Fullerene – an allotrope of carbon

Fullerenes have attracted considerable attention in different fields of science since their discovery in 1985. It is an allotrope of carbon whose molecule consists of carbon atoms connected by single and double bonds so as to form a closed or partially closed mesh, with fused rings of five to seven atoms. These are probably the most prominent ball-shaped molecules in organic chemistry. The first fullerene was discovered in 1985 by Sir Harold W. Kroto of the United Kingdom and by Richard E. Smalley and Robert F. Curl, Jr., of the United States.

Fullerene is a molecule composed of carbon with the hollow ball of the spherical structure. The molecule has a high degree of symmetry.

Fullerenes are polyhedral carbon cages in which sp2-carbons are directly bonded to three neighbors in an arrangement of five- and six-membered rings. The molecule may be a hollow sphere, ellipsoid, tube, or many other shapes and sizes. Fullerenes consist of 20 hexagonal and 12 pentagonal rings as the basis of an icosahedral symmetry closed cage structure. Each carbon atom is bonded to three others and is sp2 hybridized. Graphene (isolated atomic layers of graphite), which is a flat mesh of regular hexagonal rings, can be seen as an extreme member of the family.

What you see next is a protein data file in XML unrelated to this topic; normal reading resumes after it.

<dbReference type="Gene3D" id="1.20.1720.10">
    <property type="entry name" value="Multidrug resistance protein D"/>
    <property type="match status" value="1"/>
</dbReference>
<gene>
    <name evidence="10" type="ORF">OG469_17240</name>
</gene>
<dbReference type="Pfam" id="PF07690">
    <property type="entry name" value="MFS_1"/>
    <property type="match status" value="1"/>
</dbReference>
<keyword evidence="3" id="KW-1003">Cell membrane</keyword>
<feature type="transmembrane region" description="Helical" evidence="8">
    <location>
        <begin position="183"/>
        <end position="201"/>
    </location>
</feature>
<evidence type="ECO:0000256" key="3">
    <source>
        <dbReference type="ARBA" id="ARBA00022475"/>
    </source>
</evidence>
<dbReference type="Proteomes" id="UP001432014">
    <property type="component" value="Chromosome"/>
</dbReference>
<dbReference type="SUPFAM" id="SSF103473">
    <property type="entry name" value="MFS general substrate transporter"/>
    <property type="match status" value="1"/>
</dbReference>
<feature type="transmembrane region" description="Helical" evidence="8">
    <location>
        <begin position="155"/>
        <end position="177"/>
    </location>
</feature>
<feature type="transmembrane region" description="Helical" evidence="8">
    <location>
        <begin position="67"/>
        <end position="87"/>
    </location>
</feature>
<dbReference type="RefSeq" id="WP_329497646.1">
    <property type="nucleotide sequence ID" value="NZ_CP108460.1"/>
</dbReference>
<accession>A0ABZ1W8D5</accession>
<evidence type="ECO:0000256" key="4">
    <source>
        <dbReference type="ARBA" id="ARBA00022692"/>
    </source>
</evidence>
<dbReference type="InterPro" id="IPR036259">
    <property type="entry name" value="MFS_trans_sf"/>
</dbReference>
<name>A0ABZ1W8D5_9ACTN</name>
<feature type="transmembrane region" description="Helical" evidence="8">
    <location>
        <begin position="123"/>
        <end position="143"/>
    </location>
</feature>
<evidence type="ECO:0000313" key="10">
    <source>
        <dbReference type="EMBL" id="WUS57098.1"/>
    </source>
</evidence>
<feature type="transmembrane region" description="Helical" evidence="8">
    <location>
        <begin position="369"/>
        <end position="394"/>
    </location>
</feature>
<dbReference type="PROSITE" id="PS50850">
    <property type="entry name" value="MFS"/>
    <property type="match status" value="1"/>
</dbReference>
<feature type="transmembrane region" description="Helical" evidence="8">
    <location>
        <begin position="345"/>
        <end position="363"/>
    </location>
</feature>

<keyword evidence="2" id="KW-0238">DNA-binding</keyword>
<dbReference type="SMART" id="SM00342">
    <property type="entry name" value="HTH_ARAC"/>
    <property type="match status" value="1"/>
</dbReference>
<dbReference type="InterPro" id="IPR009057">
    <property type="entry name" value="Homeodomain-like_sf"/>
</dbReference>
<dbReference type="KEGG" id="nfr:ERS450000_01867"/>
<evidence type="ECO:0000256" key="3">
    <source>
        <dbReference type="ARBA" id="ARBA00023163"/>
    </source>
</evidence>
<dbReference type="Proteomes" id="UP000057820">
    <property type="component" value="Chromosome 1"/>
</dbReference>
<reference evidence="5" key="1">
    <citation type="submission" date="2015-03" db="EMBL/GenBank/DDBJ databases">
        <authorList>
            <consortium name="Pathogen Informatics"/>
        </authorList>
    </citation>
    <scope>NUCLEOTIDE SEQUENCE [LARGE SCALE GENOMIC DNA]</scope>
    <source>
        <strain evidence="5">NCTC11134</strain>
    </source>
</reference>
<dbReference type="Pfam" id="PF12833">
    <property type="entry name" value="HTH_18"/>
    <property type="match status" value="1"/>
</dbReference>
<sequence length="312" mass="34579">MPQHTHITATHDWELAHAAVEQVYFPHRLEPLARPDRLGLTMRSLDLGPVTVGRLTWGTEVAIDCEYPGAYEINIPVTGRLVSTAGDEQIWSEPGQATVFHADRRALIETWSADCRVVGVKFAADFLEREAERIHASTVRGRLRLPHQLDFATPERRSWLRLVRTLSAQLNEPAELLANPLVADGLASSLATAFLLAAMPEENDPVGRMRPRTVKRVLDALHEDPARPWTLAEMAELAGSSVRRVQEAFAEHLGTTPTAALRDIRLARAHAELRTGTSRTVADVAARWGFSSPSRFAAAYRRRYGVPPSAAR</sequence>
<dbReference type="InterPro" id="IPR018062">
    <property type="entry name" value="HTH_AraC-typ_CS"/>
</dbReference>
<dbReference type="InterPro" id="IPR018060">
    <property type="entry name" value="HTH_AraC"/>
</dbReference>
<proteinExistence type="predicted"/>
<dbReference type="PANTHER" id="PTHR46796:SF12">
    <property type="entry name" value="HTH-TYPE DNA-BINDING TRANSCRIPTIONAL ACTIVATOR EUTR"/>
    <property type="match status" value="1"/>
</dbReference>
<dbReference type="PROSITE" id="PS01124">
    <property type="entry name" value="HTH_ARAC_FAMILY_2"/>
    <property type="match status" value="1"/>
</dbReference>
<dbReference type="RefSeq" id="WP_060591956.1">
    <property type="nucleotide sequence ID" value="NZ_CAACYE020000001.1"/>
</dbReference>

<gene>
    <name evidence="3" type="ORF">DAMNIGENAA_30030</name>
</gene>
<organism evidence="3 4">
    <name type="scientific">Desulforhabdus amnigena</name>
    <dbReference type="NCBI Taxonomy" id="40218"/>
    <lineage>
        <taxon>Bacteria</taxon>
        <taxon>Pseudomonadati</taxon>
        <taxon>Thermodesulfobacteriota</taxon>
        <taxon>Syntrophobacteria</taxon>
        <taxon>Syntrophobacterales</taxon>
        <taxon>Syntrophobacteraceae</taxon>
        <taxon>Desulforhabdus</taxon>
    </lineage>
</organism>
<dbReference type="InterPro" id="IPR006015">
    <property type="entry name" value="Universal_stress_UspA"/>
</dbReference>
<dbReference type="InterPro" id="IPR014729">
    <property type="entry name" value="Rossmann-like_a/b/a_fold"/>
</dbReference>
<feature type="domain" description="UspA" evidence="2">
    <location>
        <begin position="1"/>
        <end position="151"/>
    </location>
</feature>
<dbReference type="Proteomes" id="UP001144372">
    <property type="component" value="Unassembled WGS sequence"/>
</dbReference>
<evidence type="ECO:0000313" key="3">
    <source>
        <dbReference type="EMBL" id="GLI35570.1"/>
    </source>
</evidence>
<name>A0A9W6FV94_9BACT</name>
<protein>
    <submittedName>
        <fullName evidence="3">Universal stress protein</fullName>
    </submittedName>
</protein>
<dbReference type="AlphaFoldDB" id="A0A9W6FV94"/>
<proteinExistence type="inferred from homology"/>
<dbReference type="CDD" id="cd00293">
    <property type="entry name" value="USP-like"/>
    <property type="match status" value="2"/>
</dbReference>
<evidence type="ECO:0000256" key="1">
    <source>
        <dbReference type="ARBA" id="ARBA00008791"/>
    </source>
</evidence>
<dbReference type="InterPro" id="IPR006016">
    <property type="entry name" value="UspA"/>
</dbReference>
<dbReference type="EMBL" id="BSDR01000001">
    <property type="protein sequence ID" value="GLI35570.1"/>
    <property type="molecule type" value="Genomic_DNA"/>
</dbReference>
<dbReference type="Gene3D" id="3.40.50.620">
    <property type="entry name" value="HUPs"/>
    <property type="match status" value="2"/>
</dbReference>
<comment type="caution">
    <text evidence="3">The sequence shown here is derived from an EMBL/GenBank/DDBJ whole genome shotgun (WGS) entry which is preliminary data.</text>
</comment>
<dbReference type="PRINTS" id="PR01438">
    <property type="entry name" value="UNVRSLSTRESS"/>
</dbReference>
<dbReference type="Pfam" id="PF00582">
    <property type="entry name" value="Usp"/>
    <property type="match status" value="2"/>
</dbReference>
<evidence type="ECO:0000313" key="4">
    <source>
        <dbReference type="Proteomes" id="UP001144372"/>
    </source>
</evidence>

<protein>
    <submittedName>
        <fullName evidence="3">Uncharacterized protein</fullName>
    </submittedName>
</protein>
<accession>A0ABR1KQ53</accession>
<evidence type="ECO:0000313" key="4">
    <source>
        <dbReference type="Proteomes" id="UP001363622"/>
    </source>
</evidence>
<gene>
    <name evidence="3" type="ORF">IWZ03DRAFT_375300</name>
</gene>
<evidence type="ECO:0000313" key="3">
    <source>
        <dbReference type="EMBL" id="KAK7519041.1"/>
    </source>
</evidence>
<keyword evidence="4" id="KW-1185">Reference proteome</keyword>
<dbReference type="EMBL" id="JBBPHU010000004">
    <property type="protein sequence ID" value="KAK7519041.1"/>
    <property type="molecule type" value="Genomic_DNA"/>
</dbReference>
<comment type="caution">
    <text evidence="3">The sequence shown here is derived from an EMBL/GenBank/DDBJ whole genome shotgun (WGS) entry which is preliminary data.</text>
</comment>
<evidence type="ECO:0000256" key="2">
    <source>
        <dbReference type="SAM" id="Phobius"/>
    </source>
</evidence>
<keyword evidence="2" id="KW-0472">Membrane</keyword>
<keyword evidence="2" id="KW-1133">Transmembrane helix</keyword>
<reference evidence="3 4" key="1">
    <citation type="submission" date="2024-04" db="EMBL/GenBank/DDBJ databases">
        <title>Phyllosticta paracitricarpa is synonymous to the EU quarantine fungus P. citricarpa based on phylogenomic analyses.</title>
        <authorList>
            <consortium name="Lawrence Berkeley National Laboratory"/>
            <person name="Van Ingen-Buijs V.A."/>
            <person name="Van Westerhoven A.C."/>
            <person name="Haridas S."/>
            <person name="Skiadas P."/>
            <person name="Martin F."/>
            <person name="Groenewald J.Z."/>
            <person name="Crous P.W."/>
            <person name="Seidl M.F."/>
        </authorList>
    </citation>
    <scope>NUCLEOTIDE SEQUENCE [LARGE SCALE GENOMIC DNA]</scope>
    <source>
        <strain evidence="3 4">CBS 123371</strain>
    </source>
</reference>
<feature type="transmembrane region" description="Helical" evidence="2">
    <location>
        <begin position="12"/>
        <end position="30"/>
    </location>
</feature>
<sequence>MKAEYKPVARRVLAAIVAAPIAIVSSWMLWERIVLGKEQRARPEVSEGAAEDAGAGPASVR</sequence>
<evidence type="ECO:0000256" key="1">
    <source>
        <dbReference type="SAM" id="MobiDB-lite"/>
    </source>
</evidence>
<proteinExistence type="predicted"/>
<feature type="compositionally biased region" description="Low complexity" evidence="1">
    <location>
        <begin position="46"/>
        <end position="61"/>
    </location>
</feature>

Fullerenes with a closed mesh topology are informally denoted by their empirical formula Cn, often written Cn, where n is the number of carbon atoms. Fullerenes belong to the carbon-only molecules family and are one of the most famous members as it is composed of 60 carbon atoms (C60) made into a ball. However, for some values of ‘n’ there may be more than one isomer.

The family is named after buckminsterfullerene (C60), the most famous member, which in turn is named after Buckminster Fuller. They are clusters of carbon; the surface is made up of 12 pentagonal structures and a number of hexagonal structures. The closed fullerenes, especially C60, are also informally called buckyballs for their resemblance to the standard ball of association football (“soccer”). The wide positive potential range, large surface area, and extraordinary stability have accelerated their application in modified sensors.

The use of fullerene in miniaturized SPE procedures was favored owing to its insolubility in water and organic solvents and its low tendency to form aggregates. Nested closed fullerenes have been named bucky onions. Fullerene is able to fit inside the hydrophobic cavity of HIV proteases, inhibiting the access of substrates to the catalytic site of an enzyme. Cylindrical fullerenes are also called carbon nanotubes or buckytubes. The bulk solid form of pure or mixed fullerenes is called fullerite. Fullerenes have a variety of applications including superconductors, biomedical functions, optics, gas storage, and even cosmetics.

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